Saturday, January 09, 2016

I've told this story before but what the hell.

Some five years ago I went to see the Golden Palominos at Poisson Rouge in NYC (the only time I've been to the place, in fact). I hadn't listened to them in quite a while--I don't think they'd had any releases out since Dead Inside from 1996, a very underrated disc, imho, btw--and wasn't really expecting much but I'd been something of a fan since their first self-titled record from 1983 which I imagine I picked up because of the presence of Laswell, Zorn and, to be sure, an acquaintance of mine from Vassar, Roger Trilling (who went on to do some work with the Enemy label and also Herbie Hancock). Anyway, I enjoyed it quite a bit at the time (still do) but more surprising was how much I liked the follow-up, "Visions of Excess", given its explicitly rock-like atmosphere, which I had little time for then, more so with regard to Fier's drumming, the kind of pounding I'm normally not very fond of (I think the record was dedicated to John Bonham) but, you know, exception proves the rule and I really had no problem with his work. More, the record was really solid, ranging from fairly approachable pieces to more severe ones like 'Only One Party' and 'The Animal Speaks', the latter penned by one Robert Kidney about whom I knew nothing and, indeed, assumed to be a pseudonym.

Despite the horribleness of the next record, "Blast of Silence", I stuck with the Goldens. There'd occasionally be a semi-decent release (as said, I think there's a lot of good material on "Dead Inside", almost entirely courtesy Nicole Blackman) but by and large, I wasn't all that interested. Still, though the idea of a reunion concert piqued my interest somewhat, I likely wouldn't have attended were it not for the presence of the wonderful Wingdale Community Singers also on the bill, who were fantastic (thanks, Nina, David, Rick!)

So, my friend and I went to the venue, not my favorite kind of place to hear music and, luckily, poached two of the very few chairs at a tiny table to the right of the stage. At a point during one of the early sets, we noticed a stout, elderly gentleman standing, propped by a cane, near the side of the stage. He looked a bit shaky and my friend was about to offer him her seat when someone closer to him did so and we thought nothing further of it. The Palominos came on, the first five or six songs (iirc) featuring Syd Straw and the music was rather pedestrian, kinda what I expected, chugging along well enough but having no real reason for being there. Then, much to our surprise, we saw that stocky gentleman making his way, hesitantly, up the stairs to the stage where, once ensconced behind the mic, he strapped on a guitar. I think they broke into "The Animal Speaks". Well, it was Kidney, jowls flapping furiously, bellowing and roaring. "Force of nature" is an overused term, but he came pretty close. He did three or four pieces, I think, tearing through them all though, I have to say, the one available on You Tube doesn't quite capture the moment. Maybe my memory is faulty...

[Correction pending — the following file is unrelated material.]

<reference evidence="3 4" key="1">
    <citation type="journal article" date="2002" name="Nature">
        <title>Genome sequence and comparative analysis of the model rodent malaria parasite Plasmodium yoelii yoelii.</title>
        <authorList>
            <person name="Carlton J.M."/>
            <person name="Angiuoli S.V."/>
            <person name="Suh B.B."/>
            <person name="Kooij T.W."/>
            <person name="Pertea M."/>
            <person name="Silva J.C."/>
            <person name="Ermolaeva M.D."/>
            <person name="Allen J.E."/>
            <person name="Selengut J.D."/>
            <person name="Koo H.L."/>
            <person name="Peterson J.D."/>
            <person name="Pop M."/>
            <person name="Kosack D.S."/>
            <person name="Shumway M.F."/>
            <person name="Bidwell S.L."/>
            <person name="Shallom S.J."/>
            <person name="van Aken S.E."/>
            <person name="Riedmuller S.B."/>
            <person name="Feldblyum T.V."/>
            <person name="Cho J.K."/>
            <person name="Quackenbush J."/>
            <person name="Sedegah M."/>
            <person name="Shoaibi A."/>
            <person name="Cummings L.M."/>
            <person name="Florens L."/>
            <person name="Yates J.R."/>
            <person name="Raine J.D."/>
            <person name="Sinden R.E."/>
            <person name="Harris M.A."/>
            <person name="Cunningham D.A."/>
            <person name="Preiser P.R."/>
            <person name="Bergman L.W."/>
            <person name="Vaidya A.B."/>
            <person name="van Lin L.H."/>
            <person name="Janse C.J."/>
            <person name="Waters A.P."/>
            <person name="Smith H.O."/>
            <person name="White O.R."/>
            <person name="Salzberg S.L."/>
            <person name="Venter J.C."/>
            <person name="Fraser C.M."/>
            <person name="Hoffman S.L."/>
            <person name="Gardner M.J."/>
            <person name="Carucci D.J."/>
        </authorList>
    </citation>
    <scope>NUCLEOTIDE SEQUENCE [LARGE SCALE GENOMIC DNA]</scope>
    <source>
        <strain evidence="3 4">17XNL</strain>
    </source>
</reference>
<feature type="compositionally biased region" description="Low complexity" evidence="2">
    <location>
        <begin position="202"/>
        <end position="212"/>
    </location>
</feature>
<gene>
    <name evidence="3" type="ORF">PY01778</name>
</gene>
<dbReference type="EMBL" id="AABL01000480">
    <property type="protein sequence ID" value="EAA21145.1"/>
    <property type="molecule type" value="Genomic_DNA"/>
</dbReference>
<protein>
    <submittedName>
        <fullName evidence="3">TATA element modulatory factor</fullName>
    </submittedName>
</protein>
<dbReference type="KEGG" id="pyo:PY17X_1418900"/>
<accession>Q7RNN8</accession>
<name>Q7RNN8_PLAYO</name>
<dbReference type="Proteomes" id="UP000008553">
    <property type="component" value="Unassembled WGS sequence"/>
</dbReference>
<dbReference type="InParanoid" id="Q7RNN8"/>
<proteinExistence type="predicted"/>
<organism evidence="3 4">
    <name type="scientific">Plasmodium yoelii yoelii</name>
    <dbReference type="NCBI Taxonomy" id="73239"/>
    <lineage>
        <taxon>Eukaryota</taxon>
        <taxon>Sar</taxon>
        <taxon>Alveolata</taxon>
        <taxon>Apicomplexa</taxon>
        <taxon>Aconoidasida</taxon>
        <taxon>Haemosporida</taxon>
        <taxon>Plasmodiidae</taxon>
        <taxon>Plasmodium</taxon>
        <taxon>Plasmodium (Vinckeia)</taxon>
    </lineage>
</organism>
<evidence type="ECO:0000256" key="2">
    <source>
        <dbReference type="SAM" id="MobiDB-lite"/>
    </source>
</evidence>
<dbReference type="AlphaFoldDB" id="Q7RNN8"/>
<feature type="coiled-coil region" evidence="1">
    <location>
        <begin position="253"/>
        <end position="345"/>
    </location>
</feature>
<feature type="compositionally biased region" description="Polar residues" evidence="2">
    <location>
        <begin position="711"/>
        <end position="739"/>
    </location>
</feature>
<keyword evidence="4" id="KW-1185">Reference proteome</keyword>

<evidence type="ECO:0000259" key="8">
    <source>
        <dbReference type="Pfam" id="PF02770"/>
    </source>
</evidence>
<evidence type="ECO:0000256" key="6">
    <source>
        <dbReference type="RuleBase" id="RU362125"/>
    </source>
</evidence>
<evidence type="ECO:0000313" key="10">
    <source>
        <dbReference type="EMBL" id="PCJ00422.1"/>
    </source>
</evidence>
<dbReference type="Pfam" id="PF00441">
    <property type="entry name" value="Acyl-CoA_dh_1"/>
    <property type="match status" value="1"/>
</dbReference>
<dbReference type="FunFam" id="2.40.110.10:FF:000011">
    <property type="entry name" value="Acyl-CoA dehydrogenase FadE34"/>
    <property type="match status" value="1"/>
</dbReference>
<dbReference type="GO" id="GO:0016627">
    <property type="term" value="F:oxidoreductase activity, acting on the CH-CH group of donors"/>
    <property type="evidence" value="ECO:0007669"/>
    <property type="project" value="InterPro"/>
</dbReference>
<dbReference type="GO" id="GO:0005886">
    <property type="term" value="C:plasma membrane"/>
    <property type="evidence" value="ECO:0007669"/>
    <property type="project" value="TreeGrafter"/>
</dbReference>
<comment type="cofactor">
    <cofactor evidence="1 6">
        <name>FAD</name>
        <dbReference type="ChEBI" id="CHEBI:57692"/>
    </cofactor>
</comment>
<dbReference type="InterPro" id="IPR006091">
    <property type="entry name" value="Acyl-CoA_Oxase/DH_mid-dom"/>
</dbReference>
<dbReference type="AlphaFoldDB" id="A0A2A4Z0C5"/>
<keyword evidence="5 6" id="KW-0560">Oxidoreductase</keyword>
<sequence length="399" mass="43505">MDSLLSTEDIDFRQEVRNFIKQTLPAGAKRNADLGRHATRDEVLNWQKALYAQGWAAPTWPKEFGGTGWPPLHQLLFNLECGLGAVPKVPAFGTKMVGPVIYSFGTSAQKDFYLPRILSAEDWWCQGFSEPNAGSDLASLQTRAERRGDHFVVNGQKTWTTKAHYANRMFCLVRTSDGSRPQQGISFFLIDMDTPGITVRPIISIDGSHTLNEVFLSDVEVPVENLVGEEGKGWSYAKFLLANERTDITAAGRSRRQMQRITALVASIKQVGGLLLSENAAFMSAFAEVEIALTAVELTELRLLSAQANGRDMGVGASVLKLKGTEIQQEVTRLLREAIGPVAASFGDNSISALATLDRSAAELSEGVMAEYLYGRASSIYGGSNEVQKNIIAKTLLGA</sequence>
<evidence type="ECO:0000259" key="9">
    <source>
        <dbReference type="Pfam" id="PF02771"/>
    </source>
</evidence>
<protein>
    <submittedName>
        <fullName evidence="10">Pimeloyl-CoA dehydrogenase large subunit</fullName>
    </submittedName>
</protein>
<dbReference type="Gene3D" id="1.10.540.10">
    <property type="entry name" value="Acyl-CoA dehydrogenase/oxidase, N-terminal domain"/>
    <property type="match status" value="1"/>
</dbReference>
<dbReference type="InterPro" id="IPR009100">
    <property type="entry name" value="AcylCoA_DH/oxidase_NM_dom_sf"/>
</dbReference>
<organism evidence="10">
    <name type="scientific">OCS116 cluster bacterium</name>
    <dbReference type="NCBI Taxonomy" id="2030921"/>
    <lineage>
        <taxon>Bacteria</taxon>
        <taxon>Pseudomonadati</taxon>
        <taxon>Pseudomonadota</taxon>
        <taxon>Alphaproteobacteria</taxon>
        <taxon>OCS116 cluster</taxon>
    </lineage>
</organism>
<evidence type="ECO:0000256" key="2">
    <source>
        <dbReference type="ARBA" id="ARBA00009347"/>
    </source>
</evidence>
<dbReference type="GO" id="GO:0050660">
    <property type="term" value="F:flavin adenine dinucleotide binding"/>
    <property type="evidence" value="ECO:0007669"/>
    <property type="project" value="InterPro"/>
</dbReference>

So I went home, did some research and soon picked up this recording, recorded live in 1975. And liked it bigly. Listening to it now, it still sounds pretty excellent. For me, they managed to retain the improvisatory nature of the better rock bands of the 60s (one key: Dave Robinson's non-clunky, supple drumming) while adding blunt, dark post-Velvets words (more about the nature of the delivery, perhaps, than the lyrical content). "Animal Speaks" here also incorporates some juicy soul-based horn lines; it's not as savage as the Palominos version, where John Lydon was the vocalist/burper, but chugs along sublimely. And, wonderfully considering this is a live gig, there's no let-up whatsoever as they transition into "About the Eye Game". Indeed, it sounds like an extension of the previous piece, amped up a notch or two. "Narrow Road" is almost as intense, with more of a shuffle feel, also introducing congas and harmonica to great effect. Not so punk in the sense of not eschewing solos; I sometimes think of a bluesier Velvets. The liner notes are by David Thomas and there *is* some adjacency to Pere Ubu but, maybe, a block or two over in the same grimy area of Cleveland. He cites Beefheart and Sun Ra, fair enough. I weirdly pick up vagrant Art Ensemble vibes don't ask me where, maybe the conga and saxophones, something vaguely Bap-Tizum-y going on. The centerpiece is still "Jimmy Bell", a slightly more relaxed, expansive lope with that simple, inevitable descending, five note theme, and the unspooling guitar work it allows. The constant repetition and intensification..."look at the sisters in the corner, look at the sisters in the corner..." all spat out by Kidney, the saxophones allowed free reign, not confined to rockish bursts, the rhythm unrelenting, the warped harmonics of the guitar. It's probably one of my favorite rock performances ever, if you can call it that.

I'm always surprised I don't hear 15 60 75 (often referred to as The Numbers Band) name-checked more often. Weird. On the other hand, I've never gone out and picked up any of their subsequent recordings figuring, perhaps wrongly, that they'd fail to live up to this one. Live videos I've seen from recent years are ok but not terribly inspiring. Recommendations are welcome.


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